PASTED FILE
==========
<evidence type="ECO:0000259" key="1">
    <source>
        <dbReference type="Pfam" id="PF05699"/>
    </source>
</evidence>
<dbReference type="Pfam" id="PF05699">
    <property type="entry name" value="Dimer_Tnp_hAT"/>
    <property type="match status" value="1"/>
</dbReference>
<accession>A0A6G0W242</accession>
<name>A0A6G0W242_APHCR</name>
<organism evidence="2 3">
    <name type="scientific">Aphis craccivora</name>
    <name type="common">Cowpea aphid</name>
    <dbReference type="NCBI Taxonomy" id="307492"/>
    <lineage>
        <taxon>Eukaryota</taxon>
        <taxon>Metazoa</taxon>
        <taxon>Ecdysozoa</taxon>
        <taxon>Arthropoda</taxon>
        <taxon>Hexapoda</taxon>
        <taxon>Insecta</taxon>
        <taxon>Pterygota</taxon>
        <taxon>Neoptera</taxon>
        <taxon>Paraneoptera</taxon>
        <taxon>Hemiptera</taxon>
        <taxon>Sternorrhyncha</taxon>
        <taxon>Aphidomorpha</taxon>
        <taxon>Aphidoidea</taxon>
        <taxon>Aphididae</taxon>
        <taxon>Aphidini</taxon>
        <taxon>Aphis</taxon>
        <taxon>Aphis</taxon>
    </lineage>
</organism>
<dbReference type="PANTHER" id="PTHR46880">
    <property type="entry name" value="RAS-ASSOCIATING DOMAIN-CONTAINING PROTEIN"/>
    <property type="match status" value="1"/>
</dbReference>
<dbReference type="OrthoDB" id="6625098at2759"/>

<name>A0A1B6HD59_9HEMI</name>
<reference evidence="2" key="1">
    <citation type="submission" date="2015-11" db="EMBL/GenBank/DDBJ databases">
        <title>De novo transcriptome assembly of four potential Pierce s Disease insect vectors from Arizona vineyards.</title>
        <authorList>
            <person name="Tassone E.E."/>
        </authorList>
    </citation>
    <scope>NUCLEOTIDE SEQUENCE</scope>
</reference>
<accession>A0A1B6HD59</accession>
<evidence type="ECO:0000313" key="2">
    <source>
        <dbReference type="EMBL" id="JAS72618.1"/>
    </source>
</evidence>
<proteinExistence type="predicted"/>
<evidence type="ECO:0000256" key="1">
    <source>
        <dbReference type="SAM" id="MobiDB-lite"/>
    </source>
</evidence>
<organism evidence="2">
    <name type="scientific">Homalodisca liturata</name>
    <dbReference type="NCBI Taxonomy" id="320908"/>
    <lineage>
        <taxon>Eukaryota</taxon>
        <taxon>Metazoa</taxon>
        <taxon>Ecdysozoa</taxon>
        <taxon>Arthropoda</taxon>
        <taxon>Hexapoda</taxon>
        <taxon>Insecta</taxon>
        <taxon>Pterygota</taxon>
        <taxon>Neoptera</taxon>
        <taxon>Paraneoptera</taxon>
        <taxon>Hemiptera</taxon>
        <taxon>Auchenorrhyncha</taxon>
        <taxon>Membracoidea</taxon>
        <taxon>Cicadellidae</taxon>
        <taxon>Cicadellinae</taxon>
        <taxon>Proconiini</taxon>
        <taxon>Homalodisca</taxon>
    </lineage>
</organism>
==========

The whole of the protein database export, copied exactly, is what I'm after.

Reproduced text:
<evidence type="ECO:0000259" key="1">
    <source>
        <dbReference type="Pfam" id="PF05699"/>
    </source>
</evidence>
<dbReference type="Pfam" id="PF05699">
    <property type="entry name" value="Dimer_Tnp_hAT"/>
    <property type="match status" value="1"/>
</dbReference>
<accession>A0A6G0W242</accession>
<name>A0A6G0W242_APHCR</name>
<organism evidence="2 3">
    <name type="scientific">Aphis craccivora</name>
    <name type="common">Cowpea aphid</name>
    <dbReference type="NCBI Taxonomy" id="307492"/>
    <lineage>
        <taxon>Eukaryota</taxon>
        <taxon>Metazoa</taxon>
        <taxon>Ecdysozoa</taxon>
        <taxon>Arthropoda</taxon>
        <taxon>Hexapoda</taxon>
        <taxon>Insecta</taxon>
        <taxon>Pterygota</taxon>
        <taxon>Neoptera</taxon>
        <taxon>Paraneoptera</taxon>
        <taxon>Hemiptera</taxon>
        <taxon>Sternorrhyncha</taxon>
        <taxon>Aphidomorpha</taxon>
        <taxon>Aphidoidea</taxon>
        <taxon>Aphididae</taxon>
        <taxon>Aphidini</taxon>
        <taxon>Aphis</taxon>
        <taxon>Aphis</taxon>
    </lineage>
</organism>
<dbReference type="PANTHER" id="PTHR46880">
    <property type="entry name" value="RAS-ASSOCIATING DOMAIN-CONTAINING PROTEIN"/>
    <property type="match status" value="1"/>
</dbReference>
<dbReference type="OrthoDB" id="6625098at2759"/>

<name>A0A1B6HD59_9HEMI</name>
<reference evidence="2" key="1">
    <citation type="submission" date="2015-11" db="EMBL/GenBank/DDBJ databases">
        <title>De novo transcriptome assembly of four potential Pierce s Disease insect vectors from Arizona vineyards.</title>
        <authorList>
            <person name="Tassone E.E."/>
        </authorList>
    </citation>
    <scope>NUCLEOTIDE SEQUENCE</scope>
</reference>
<accession>A0A1B6HD59</accession>
<evidence type="ECO:0000313" key="2">
    <source>
        <dbReference type="EMBL" id="JAS72618.1"/>
    </source>
</evidence>
<proteinExistence type="predicted"/>
<evidence type="ECO:0000256" key="1">
    <source>
        <dbReference type="SAM" id="MobiDB-lite"/>
    </source>
</evidence>
<organism evidence="2">
    <name type="scientific">Homalodisca liturata</name>
    <dbReference type="NCBI Taxonomy" id="320908"/>
    <lineage>
        <taxon>Eukaryota</taxon>
        <taxon>Metazoa</taxon>
        <taxon>Ecdysozoa</taxon>
        <taxon>Arthropoda</taxon>
        <taxon>Hexapoda</taxon>
        <taxon>Insecta</taxon>
        <taxon>Pterygota</taxon>
        <taxon>Neoptera</taxon>
        <taxon>Paraneoptera</taxon>
        <taxon>Hemiptera</taxon>
        <taxon>Auchenorrhyncha</taxon>
        <taxon>Membracoidea</taxon>
        <taxon>Cicadellidae</taxon>
        <taxon>Cicadellinae</taxon>
        <taxon>Proconiini</taxon>
        <taxon>Homalodisca</taxon>
    </lineage>
</organism>